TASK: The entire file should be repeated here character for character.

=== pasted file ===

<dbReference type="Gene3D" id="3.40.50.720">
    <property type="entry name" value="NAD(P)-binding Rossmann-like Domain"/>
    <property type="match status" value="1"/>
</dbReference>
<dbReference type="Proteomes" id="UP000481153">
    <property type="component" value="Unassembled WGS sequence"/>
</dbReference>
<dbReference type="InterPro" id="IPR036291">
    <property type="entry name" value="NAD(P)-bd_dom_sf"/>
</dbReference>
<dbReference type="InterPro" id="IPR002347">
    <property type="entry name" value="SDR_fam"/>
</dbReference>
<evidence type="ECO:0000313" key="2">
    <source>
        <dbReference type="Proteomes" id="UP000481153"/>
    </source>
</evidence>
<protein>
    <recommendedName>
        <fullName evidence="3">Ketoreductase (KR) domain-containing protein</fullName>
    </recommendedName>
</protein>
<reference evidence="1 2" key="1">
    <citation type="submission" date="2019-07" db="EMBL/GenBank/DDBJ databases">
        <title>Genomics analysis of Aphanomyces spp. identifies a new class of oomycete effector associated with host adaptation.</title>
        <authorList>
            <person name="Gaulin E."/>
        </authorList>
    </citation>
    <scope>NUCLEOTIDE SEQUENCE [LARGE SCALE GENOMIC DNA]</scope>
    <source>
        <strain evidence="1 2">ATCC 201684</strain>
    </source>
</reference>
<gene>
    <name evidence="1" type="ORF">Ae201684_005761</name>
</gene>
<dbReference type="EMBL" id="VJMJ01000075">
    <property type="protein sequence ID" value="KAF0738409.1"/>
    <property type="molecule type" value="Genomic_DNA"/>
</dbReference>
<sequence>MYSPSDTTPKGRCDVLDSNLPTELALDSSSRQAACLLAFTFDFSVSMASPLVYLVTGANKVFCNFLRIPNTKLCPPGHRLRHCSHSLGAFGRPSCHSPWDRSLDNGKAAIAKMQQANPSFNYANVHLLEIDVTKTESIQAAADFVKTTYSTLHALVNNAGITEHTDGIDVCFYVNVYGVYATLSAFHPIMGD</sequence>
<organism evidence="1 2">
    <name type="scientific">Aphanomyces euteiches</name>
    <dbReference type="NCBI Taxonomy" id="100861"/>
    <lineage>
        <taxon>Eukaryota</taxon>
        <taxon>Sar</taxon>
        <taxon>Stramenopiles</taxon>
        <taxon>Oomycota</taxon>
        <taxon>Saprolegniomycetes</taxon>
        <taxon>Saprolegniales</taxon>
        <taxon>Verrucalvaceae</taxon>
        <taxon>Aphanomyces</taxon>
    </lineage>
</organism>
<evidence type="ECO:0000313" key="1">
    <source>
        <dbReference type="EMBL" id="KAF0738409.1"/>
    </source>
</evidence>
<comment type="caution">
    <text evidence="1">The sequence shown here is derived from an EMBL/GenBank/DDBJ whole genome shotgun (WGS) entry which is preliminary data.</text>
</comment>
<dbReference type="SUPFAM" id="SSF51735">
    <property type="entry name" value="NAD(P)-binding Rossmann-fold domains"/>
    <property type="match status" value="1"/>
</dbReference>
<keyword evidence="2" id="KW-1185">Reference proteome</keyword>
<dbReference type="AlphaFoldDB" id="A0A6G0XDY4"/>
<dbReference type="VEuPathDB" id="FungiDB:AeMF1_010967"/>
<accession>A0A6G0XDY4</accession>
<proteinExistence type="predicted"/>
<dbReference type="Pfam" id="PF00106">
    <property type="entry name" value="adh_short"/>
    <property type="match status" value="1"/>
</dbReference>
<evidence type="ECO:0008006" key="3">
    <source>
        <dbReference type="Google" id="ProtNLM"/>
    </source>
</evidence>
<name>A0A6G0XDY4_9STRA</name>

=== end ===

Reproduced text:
<dbReference type="Gene3D" id="3.40.50.720">
    <property type="entry name" value="NAD(P)-binding Rossmann-like Domain"/>
    <property type="match status" value="1"/>
</dbReference>
<dbReference type="Proteomes" id="UP000481153">
    <property type="component" value="Unassembled WGS sequence"/>
</dbReference>
<dbReference type="InterPro" id="IPR036291">
    <property type="entry name" value="NAD(P)-bd_dom_sf"/>
</dbReference>
<dbReference type="InterPro" id="IPR002347">
    <property type="entry name" value="SDR_fam"/>
</dbReference>
<evidence type="ECO:0000313" key="2">
    <source>
        <dbReference type="Proteomes" id="UP000481153"/>
    </source>
</evidence>
<protein>
    <recommendedName>
        <fullName evidence="3">Ketoreductase (KR) domain-containing protein</fullName>
    </recommendedName>
</protein>
<reference evidence="1 2" key="1">
    <citation type="submission" date="2019-07" db="EMBL/GenBank/DDBJ databases">
        <title>Genomics analysis of Aphanomyces spp. identifies a new class of oomycete effector associated with host adaptation.</title>
        <authorList>
            <person name="Gaulin E."/>
        </authorList>
    </citation>
    <scope>NUCLEOTIDE SEQUENCE [LARGE SCALE GENOMIC DNA]</scope>
    <source>
        <strain evidence="1 2">ATCC 201684</strain>
    </source>
</reference>
<gene>
    <name evidence="1" type="ORF">Ae201684_005761</name>
</gene>
<dbReference type="EMBL" id="VJMJ01000075">
    <property type="protein sequence ID" value="KAF0738409.1"/>
    <property type="molecule type" value="Genomic_DNA"/>
</dbReference>
<sequence>MYSPSDTTPKGRCDVLDSNLPTELALDSSSRQAACLLAFTFDFSVSMASPLVYLVTGANKVFCNFLRIPNTKLCPPGHRLRHCSHSLGAFGRPSCHSPWDRSLDNGKAAIAKMQQANPSFNYANVHLLEIDVTKTESIQAAADFVKTTYSTLHALVNNAGITEHTDGIDVCFYVNVYGVYATLSAFHPIMGD</sequence>
<organism evidence="1 2">
    <name type="scientific">Aphanomyces euteiches</name>
    <dbReference type="NCBI Taxonomy" id="100861"/>
    <lineage>
        <taxon>Eukaryota</taxon>
        <taxon>Sar</taxon>
        <taxon>Stramenopiles</taxon>
        <taxon>Oomycota</taxon>
        <taxon>Saprolegniomycetes</taxon>
        <taxon>Saprolegniales</taxon>
        <taxon>Verrucalvaceae</taxon>
        <taxon>Aphanomyces</taxon>
    </lineage>
</organism>
<evidence type="ECO:0000313" key="1">
    <source>
        <dbReference type="EMBL" id="KAF0738409.1"/>
    </source>
</evidence>
<comment type="caution">
    <text evidence="1">The sequence shown here is derived from an EMBL/GenBank/DDBJ whole genome shotgun (WGS) entry which is preliminary data.</text>
</comment>
<dbReference type="SUPFAM" id="SSF51735">
    <property type="entry name" value="NAD(P)-binding Rossmann-fold domains"/>
    <property type="match status" value="1"/>
</dbReference>
<keyword evidence="2" id="KW-1185">Reference proteome</keyword>
<dbReference type="AlphaFoldDB" id="A0A6G0XDY4"/>
<dbReference type="VEuPathDB" id="FungiDB:AeMF1_010967"/>
<accession>A0A6G0XDY4</accession>
<proteinExistence type="predicted"/>
<dbReference type="Pfam" id="PF00106">
    <property type="entry name" value="adh_short"/>
    <property type="match status" value="1"/>
</dbReference>
<evidence type="ECO:0008006" key="3">
    <source>
        <dbReference type="Google" id="ProtNLM"/>
    </source>
</evidence>
<name>A0A6G0XDY4_9STRA</name>